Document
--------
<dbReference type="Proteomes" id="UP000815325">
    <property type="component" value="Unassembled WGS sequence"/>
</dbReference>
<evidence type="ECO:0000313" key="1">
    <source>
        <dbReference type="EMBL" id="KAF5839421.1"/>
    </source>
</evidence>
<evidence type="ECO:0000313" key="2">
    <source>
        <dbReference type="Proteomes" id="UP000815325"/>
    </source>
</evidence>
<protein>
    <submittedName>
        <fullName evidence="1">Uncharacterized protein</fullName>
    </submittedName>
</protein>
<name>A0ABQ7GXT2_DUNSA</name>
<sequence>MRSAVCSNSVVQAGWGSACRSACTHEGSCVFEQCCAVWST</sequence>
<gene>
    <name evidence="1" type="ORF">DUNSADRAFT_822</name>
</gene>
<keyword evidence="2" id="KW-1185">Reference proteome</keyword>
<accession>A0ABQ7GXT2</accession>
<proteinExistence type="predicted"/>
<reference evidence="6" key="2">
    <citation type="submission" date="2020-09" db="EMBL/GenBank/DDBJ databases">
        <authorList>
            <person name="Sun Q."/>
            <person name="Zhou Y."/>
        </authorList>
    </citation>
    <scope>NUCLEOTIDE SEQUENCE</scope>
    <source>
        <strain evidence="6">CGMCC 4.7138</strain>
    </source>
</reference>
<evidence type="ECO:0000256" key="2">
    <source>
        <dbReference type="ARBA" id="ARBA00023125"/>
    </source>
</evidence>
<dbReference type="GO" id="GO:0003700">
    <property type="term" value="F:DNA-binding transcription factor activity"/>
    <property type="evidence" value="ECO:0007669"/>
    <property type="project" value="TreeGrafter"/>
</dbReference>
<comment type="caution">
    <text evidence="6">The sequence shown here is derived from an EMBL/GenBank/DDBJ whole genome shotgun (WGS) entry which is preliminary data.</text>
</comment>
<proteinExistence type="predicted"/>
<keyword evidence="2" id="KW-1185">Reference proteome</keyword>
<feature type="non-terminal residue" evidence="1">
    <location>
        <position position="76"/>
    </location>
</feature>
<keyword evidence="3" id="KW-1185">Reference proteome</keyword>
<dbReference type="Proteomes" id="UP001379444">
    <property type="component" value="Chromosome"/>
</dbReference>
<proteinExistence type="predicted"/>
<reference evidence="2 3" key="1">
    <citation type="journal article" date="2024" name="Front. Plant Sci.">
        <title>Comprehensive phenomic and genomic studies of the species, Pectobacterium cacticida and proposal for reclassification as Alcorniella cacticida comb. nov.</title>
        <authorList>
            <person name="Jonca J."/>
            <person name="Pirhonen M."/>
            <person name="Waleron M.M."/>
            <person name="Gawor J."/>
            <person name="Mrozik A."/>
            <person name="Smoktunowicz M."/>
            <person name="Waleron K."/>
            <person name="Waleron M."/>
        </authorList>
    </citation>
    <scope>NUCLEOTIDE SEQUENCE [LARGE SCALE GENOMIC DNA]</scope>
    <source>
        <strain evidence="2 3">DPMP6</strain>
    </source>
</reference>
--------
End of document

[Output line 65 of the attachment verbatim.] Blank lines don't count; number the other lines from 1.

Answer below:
    <citation type="journal article" date="2024" name="Front. Plant Sci.">